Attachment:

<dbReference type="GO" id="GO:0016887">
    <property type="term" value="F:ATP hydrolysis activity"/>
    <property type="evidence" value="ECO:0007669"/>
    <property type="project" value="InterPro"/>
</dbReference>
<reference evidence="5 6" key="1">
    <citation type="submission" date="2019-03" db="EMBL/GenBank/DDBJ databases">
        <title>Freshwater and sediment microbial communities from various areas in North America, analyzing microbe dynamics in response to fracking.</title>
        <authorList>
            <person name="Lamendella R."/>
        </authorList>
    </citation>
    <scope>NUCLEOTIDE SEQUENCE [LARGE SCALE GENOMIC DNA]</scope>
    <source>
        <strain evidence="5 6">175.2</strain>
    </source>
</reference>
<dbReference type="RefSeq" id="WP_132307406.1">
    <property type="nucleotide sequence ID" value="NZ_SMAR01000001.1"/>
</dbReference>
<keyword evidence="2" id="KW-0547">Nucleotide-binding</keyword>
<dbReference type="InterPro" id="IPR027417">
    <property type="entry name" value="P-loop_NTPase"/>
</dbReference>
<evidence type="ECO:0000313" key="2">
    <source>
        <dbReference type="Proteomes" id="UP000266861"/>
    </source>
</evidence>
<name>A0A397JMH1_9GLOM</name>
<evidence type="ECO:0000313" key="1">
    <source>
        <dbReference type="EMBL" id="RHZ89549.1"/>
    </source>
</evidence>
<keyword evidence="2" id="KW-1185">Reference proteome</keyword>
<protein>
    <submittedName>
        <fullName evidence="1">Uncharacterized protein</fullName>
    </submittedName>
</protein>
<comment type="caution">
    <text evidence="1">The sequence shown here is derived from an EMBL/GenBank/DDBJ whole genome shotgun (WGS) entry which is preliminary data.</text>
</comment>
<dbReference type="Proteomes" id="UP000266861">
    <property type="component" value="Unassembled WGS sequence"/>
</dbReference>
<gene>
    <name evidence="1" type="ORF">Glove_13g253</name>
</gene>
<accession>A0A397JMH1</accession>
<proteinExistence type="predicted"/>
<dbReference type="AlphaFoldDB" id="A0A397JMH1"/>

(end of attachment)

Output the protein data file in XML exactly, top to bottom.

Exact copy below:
<dbReference type="GO" id="GO:0016887">
    <property type="term" value="F:ATP hydrolysis activity"/>
    <property type="evidence" value="ECO:0007669"/>
    <property type="project" value="InterPro"/>
</dbReference>
<reference evidence="5 6" key="1">
    <citation type="submission" date="2019-03" db="EMBL/GenBank/DDBJ databases">
        <title>Freshwater and sediment microbial communities from various areas in North America, analyzing microbe dynamics in response to fracking.</title>
        <authorList>
            <person name="Lamendella R."/>
        </authorList>
    </citation>
    <scope>NUCLEOTIDE SEQUENCE [LARGE SCALE GENOMIC DNA]</scope>
    <source>
        <strain evidence="5 6">175.2</strain>
    </source>
</reference>
<dbReference type="RefSeq" id="WP_132307406.1">
    <property type="nucleotide sequence ID" value="NZ_SMAR01000001.1"/>
</dbReference>
<keyword evidence="2" id="KW-0547">Nucleotide-binding</keyword>
<dbReference type="InterPro" id="IPR027417">
    <property type="entry name" value="P-loop_NTPase"/>
</dbReference>
<evidence type="ECO:0000313" key="2">
    <source>
        <dbReference type="Proteomes" id="UP000266861"/>
    </source>
</evidence>
<name>A0A397JMH1_9GLOM</name>
<evidence type="ECO:0000313" key="1">
    <source>
        <dbReference type="EMBL" id="RHZ89549.1"/>
    </source>
</evidence>
<keyword evidence="2" id="KW-1185">Reference proteome</keyword>
<protein>
    <submittedName>
        <fullName evidence="1">Uncharacterized protein</fullName>
    </submittedName>
</protein>
<comment type="caution">
    <text evidence="1">The sequence shown here is derived from an EMBL/GenBank/DDBJ whole genome shotgun (WGS) entry which is preliminary data.</text>
</comment>
<dbReference type="Proteomes" id="UP000266861">
    <property type="component" value="Unassembled WGS sequence"/>
</dbReference>
<gene>
    <name evidence="1" type="ORF">Glove_13g253</name>
</gene>
<accession>A0A397JMH1</accession>
<proteinExistence type="predicted"/>
<dbReference type="AlphaFoldDB" id="A0A397JMH1"/>